Cups on Shelves

From the last kiln firing before the show:

This one is “The Thief of Time, by Terry Pratchett”. Wheel-thrown and incised stoneware, underglazes, and glaze. A mandala-inspired design for the history monks, but in shades of grey, of course, for the Auditors.

Aaaand “Terry Jones’ Barbarians, by Allan Ereira and Terry Jones.” Again, incised stoneware and underglazes–the same ones, in fact–but a copper green glaze layered under the clear. The clear glaze interacted with the copper glaze, turning it a paler colour and making it transparent. The design is stolen off a Parthian bowl.

A Library of Teacups: Half Organized

The show is almost here! Shelves were installed today, and I spent the evening putting cups on them. The non-fiction wall is done:

Just have to finish up the rest of the room, which is all fiction. Comics, graphic novels and BDs on the two plinths when you come in, sci-fi and fantasy on the bookcases, a plinth and a cube out-of-frame for children’s lit, and a windowsill of less interesting forms of fiction. And I should probably cart away the giant pile of recently-emptied boxes.


So. Almost my entire backlog of bisqued gallery cups went into the kiln this week. Only a teensy few to get through now. My task for this week, I decided, was to take all my books off the shelves, unpack the teacups, and match them all up. Whatever books are left still on the table (or on the chairs, or on the dresser, or in boxes on the floor where they’ve been since I moved into the new house) are books I still have to interpret into cup form.

This has done two things. 1) It has given me a great big list to make (in visuo-spatial form, but a list nonetheless), and it lets me mentally cross things off the list, which is great because crossing things off lists is one of my favourite ways of dealing with anticipatorystagefrightstress. 2) It has pointed out to me, very concretely, how much work the last year has been. It has made me stop thinking “Oh god I’m so tired” and made me think “Holy cow. I’m proud of myself.”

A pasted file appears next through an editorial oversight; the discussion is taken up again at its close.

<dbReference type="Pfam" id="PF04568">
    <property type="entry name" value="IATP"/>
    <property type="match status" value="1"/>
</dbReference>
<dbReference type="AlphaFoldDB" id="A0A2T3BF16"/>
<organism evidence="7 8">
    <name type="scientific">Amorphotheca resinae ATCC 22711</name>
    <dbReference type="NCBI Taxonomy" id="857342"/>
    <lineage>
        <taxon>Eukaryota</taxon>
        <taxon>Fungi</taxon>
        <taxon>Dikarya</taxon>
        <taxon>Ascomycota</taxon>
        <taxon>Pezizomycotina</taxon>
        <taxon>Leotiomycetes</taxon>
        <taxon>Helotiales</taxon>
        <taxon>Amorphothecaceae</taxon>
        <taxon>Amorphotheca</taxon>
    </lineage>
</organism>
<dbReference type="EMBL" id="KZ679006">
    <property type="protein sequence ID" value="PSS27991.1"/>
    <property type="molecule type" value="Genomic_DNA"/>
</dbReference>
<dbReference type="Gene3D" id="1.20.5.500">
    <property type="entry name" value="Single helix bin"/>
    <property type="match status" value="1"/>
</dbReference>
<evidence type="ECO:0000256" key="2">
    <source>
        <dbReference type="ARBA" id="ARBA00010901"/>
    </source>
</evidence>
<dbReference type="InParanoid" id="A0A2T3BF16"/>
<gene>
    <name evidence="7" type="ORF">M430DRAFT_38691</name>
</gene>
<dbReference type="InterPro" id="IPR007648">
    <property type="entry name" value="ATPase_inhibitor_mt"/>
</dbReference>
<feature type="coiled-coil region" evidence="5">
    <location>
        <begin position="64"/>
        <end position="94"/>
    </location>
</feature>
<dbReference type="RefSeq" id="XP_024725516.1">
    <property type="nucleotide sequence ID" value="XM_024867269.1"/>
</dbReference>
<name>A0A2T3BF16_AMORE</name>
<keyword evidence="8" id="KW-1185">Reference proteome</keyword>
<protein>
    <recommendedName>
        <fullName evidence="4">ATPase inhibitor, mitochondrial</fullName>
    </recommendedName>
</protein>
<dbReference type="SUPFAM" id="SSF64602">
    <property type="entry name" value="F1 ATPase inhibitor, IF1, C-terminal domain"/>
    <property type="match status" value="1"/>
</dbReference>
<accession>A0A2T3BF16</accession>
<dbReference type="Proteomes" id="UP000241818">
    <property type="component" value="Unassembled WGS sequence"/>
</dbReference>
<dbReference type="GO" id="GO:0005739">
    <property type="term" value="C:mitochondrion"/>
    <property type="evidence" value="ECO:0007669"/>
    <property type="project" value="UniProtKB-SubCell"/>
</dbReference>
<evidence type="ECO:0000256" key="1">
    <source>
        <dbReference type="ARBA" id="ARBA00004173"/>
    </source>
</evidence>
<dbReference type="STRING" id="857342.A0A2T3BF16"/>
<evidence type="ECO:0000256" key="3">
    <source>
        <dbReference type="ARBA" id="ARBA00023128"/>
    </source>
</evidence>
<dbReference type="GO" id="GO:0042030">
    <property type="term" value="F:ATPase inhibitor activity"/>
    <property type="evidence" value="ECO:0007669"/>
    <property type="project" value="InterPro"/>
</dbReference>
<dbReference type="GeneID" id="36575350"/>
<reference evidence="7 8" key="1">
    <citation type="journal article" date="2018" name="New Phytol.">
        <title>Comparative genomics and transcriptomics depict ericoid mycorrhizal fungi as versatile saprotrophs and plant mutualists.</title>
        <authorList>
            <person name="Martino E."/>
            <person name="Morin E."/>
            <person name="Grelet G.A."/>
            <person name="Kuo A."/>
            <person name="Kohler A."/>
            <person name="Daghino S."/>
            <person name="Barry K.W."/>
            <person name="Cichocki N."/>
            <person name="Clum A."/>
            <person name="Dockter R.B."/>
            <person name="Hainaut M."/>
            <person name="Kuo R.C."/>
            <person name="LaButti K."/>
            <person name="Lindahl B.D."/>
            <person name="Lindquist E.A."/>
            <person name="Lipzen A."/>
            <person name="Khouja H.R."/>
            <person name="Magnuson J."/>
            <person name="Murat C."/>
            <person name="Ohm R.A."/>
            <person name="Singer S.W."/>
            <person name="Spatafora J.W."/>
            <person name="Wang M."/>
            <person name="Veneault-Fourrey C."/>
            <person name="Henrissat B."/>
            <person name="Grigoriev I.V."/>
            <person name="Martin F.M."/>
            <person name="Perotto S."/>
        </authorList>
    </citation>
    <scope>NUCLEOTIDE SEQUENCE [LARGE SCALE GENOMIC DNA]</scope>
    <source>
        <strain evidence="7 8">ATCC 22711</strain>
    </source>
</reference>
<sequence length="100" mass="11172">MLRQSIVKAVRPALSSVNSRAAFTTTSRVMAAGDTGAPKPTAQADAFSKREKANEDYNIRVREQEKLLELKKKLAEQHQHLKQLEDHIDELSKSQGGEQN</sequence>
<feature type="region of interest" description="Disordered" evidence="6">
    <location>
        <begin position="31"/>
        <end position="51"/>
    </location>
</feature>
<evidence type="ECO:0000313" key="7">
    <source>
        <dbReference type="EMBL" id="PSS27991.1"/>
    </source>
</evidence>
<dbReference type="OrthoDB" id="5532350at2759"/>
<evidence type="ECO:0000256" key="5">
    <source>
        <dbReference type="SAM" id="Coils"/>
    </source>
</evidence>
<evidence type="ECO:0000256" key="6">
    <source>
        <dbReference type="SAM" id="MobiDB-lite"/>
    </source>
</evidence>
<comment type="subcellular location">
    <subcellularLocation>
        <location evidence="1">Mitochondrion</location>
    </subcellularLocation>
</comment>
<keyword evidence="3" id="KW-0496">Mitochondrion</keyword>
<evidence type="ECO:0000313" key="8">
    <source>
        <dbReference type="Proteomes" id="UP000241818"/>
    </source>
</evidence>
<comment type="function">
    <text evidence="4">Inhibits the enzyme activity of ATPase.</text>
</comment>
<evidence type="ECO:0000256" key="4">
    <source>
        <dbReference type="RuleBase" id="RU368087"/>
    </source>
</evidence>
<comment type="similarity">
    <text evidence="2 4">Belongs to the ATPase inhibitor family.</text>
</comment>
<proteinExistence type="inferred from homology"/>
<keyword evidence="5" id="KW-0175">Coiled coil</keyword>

Grad School Flashbacks

That’s “Old English Handbook, by Marjorie Anderson and Blanche Colton Williams”, “Sweet’s Anglo-Saxon Primer, by Henry Sweet” and “Sweet’s Anglo-Saxon Reader in Prose and Verse (Revised Throughout by Dorothy Whitlock), by Henry Sweet”.

One more kiln load is ready to go tomorrow (assuming the hurricane doesn’t throw a wet, windy spanner in the works). Oh glod I hope it goes well… something like a quarter of my show is in there.

Geekery and starch

From right to left: The Pathfinder Roleplaying Game Core Rulebook, X-Wing Rogue Squadron: Blood and Honour, and Legends of the Ferengi.

Didn’t quite capture the texture of a TIE fighter wing panel, which is what I was hoping for, but that’s pretty hard to do in clay anyways. The leafy business on the Pathfinder rulebook is inspired by the marginal illustrations on every page in it, and the other cup is going to be glazed to resemble one of those Ferengi head thingies. (I love this project. It’s a lot of work and it’s taking forever to wrap up, but it lets me do things like watch Star Trek for art research purposes.)

Aaaaand because I was curious and impatient, I pulled up one of the potato plants in the backyard. Lo and behold, there were potatoes!